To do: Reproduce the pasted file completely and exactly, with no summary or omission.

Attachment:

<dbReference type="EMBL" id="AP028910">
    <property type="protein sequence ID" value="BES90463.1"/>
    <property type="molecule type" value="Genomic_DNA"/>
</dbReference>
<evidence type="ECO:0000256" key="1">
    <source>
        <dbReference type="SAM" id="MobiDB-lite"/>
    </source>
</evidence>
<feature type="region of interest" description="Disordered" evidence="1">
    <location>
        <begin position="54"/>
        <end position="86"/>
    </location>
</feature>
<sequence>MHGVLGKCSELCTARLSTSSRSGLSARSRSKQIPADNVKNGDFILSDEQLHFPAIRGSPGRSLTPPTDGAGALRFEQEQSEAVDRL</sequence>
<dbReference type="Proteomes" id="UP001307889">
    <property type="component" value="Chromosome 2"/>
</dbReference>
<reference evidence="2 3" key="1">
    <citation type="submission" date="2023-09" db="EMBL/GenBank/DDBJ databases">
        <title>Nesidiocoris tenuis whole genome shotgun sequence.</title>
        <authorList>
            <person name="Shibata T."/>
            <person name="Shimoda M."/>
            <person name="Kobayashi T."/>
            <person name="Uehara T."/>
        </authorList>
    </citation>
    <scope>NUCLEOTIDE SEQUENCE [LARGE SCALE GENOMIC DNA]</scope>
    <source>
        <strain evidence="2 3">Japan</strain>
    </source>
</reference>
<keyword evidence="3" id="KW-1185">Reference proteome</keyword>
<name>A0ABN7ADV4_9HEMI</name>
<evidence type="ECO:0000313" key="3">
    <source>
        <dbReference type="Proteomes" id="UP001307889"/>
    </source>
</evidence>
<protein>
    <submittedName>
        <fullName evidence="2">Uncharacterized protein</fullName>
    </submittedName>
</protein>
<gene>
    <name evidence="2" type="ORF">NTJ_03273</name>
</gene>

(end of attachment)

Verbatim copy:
<dbReference type="EMBL" id="AP028910">
    <property type="protein sequence ID" value="BES90463.1"/>
    <property type="molecule type" value="Genomic_DNA"/>
</dbReference>
<evidence type="ECO:0000256" key="1">
    <source>
        <dbReference type="SAM" id="MobiDB-lite"/>
    </source>
</evidence>
<feature type="region of interest" description="Disordered" evidence="1">
    <location>
        <begin position="54"/>
        <end position="86"/>
    </location>
</feature>
<sequence>MHGVLGKCSELCTARLSTSSRSGLSARSRSKQIPADNVKNGDFILSDEQLHFPAIRGSPGRSLTPPTDGAGALRFEQEQSEAVDRL</sequence>
<dbReference type="Proteomes" id="UP001307889">
    <property type="component" value="Chromosome 2"/>
</dbReference>
<reference evidence="2 3" key="1">
    <citation type="submission" date="2023-09" db="EMBL/GenBank/DDBJ databases">
        <title>Nesidiocoris tenuis whole genome shotgun sequence.</title>
        <authorList>
            <person name="Shibata T."/>
            <person name="Shimoda M."/>
            <person name="Kobayashi T."/>
            <person name="Uehara T."/>
        </authorList>
    </citation>
    <scope>NUCLEOTIDE SEQUENCE [LARGE SCALE GENOMIC DNA]</scope>
    <source>
        <strain evidence="2 3">Japan</strain>
    </source>
</reference>
<keyword evidence="3" id="KW-1185">Reference proteome</keyword>
<name>A0ABN7ADV4_9HEMI</name>
<evidence type="ECO:0000313" key="3">
    <source>
        <dbReference type="Proteomes" id="UP001307889"/>
    </source>
</evidence>
<protein>
    <submittedName>
        <fullName evidence="2">Uncharacterized protein</fullName>
    </submittedName>
</protein>
<gene>
    <name evidence="2" type="ORF">NTJ_03273</name>
</gene>